Book Review: A Plea to End Poverty by Giving to Charity
March 23, 2009, The Boston Globe — Peter Singer is on a crusade to convince Americans that they can play a vital role in ending world poverty, without undue sacrifice.
The Princeton bioethics professor's latest book, "The Life You Can Save," offers a stark indictment of extreme economic disparity in a world where 10 million children under the age of 5 die each year from starvation and treatable illnesses.
Americans are generous with their time and money, but little of it is directed at helping those outside US borders. Among industrialized nations, the United States ranks near the bottom in the proportion of national income given as foreign aid.
Like a veteran debater, Singer weighs the reasons why people do not give more, cites examples of noble generosity, and offers a voluntary plan that could raise $510 billion to combat poverty.
One of Singer's favorite examples of American excess is bottled water, which has become a staple in many households. Meanwhile, millions of people do not have access to clean water, sanitation, medical care, and enough food to maintain health.
Some people balk because they think the scale of extreme poverty is so great that small donations would not make a difference, or they are more likely to help the needy closer to home, or they wonder what happens to their donations.
Singer agrees that strong oversight is essential to determine which programs actually advance the goal of reducing poverty. For guidance, various websites such as Charity Navigator and GiveWell evaluate charities on their transparency and effectiveness.
The book cites inspiring case histories of extraordinary giving, such as the work of Paul Farmer, the Harvard-trained physician who founded Boston-based Partners in Health to provide medical care to the poor in Haiti and other Third World nations. Another example is the 50% League, whose members agree to donate either half of their wealth or half of their income to charity.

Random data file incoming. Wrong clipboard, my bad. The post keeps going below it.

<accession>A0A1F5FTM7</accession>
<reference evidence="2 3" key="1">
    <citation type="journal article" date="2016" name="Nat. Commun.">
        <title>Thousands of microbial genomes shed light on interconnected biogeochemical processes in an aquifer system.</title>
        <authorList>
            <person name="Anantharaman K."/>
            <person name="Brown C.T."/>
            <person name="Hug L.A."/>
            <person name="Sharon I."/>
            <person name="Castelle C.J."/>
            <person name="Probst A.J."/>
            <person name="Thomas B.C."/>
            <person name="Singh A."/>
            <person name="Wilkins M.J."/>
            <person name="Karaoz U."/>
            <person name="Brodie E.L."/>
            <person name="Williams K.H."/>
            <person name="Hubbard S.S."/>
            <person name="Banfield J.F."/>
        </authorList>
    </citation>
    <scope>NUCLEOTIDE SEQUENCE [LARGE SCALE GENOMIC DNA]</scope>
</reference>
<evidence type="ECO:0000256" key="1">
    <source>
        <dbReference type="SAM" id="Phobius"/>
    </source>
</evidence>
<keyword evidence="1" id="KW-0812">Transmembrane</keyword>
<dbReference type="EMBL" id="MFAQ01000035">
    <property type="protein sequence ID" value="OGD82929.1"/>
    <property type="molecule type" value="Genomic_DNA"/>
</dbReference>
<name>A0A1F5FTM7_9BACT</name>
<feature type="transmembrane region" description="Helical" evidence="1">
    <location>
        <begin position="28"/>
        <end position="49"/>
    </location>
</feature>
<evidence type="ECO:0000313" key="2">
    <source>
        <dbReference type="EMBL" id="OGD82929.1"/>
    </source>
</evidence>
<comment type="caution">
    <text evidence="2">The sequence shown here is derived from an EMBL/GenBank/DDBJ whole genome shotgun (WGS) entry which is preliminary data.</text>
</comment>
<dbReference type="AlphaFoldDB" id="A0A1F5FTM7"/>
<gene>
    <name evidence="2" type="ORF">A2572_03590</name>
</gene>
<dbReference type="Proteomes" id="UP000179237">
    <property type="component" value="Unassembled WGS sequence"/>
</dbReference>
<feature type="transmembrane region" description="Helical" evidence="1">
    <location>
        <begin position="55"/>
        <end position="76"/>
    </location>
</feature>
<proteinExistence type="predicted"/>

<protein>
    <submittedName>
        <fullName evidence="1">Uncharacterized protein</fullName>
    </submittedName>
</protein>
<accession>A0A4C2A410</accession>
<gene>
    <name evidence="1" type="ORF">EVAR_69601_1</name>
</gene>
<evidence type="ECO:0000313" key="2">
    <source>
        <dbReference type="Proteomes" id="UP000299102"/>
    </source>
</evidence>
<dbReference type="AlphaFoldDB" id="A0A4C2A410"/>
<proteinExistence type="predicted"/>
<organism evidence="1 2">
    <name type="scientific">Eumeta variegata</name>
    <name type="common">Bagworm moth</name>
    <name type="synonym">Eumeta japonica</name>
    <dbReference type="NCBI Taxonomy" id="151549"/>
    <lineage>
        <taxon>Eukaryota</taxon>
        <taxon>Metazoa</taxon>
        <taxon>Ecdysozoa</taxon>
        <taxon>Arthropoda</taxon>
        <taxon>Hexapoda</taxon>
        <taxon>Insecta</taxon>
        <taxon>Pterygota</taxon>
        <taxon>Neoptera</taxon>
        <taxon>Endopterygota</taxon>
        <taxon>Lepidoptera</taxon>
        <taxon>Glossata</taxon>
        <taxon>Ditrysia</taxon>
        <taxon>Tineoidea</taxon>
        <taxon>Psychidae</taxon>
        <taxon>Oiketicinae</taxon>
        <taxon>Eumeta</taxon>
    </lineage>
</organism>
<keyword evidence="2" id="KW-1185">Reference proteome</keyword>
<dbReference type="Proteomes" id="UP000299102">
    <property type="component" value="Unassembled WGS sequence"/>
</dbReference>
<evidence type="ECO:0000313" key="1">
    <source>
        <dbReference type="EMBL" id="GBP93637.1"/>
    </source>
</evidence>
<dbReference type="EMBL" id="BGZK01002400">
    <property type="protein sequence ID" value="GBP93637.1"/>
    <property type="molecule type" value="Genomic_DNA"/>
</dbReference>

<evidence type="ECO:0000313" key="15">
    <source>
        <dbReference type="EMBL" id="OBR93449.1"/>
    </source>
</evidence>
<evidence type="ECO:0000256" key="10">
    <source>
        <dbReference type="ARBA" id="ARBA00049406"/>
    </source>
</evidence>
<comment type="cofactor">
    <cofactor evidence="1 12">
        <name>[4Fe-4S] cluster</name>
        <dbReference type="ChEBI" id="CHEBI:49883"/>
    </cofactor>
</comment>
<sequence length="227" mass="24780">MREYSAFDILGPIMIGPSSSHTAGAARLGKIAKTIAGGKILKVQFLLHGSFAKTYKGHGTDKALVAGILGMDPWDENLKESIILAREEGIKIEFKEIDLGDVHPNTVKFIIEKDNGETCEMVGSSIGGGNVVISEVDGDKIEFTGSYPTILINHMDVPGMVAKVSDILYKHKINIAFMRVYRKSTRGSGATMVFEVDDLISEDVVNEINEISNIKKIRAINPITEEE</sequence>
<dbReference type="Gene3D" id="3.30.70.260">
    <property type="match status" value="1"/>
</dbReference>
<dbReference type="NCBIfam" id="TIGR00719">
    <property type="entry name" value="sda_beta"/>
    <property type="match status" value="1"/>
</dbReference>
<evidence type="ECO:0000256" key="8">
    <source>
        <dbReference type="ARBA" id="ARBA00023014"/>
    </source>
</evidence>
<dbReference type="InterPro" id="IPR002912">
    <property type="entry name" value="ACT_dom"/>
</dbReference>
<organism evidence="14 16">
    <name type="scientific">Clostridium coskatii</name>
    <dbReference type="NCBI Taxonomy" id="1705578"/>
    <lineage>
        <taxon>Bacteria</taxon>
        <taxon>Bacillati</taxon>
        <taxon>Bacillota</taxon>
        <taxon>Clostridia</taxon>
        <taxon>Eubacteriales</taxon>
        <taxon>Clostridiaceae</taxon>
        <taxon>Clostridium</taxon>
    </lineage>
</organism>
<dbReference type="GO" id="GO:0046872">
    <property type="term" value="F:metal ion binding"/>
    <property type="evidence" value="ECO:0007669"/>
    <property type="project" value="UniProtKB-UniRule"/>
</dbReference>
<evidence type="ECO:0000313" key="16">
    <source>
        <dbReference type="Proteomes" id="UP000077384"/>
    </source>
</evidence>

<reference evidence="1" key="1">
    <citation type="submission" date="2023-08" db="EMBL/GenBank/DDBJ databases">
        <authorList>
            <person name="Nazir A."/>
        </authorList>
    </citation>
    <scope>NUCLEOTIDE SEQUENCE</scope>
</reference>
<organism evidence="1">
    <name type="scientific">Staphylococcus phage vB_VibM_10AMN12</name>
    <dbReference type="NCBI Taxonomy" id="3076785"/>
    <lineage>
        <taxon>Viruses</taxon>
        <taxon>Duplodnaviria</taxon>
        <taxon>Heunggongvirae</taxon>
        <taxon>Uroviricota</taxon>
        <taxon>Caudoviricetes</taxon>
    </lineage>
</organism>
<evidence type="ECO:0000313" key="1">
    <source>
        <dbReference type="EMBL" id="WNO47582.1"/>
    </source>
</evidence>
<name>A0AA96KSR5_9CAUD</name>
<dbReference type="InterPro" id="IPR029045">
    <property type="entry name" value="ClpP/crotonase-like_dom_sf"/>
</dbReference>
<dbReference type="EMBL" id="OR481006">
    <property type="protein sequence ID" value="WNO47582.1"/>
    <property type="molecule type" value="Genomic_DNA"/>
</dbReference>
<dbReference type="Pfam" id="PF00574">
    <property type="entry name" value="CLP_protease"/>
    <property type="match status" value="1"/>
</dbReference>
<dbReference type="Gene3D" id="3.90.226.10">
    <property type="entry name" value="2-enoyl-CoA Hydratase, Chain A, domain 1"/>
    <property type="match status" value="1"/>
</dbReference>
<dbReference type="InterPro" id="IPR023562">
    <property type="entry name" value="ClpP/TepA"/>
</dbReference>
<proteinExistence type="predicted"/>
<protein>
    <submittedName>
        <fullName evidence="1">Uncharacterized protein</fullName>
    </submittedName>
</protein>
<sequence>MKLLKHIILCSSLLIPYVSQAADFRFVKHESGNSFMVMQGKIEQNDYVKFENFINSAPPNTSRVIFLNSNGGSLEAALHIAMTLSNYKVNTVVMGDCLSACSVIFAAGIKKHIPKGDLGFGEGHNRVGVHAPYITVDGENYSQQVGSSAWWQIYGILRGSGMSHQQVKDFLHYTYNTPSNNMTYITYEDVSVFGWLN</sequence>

Singer suggests a sliding voluntary donation scale, beginning at 1 percent for those making up to $105,000 a year, and ending at 33 percent for income above $10.7 million. Under his plan someone earning $100,000 would pledge to give $1,000. If everyone went along, the plan would raise half a trillion dollars yearly in the United States alone.
One of Singer's most intriguing proposals involves the so-called opt-out system. Employers would announce their intention to deduct 1 percent of an employee's salary to fight world poverty unless the employee opted out of the plan. The book encourages readers to ask their employers to institute the practice.
Singer surely courts controversy when he suggests that philanthropy for the arts and cultural activities is "morally dubious" in the face of dire poverty. He notes that New York's Metropolitan Museum of Art paid $45 million for a painting, an amount that could have restored the sight of 900,000 people needing cataract surgery, a procedure that costs a mere $50 per person.
Singer is not new to controversy. He has written 20 books, including "Animal Liberation" -- his 1975 manifesto asserting that animals have rights, too.
It is fair to note that this latest book comes in the middle of the worst economic recession in recent memory, which undoubtedly will crimp charitable donations.
Singer has created a website, TheLifeYouCanSave.com, which invites people to pledge to give the minimum amounts he has suggested to reduce world poverty. Where to give? Singer has suggestions, including Boston-based Oxfam America. Many readers who finish this tightly written and well-argued book are likely to get out their checkbooks.
Bill Williams is a freelance writer in West Hartford and a member of the National Book Critics Circle.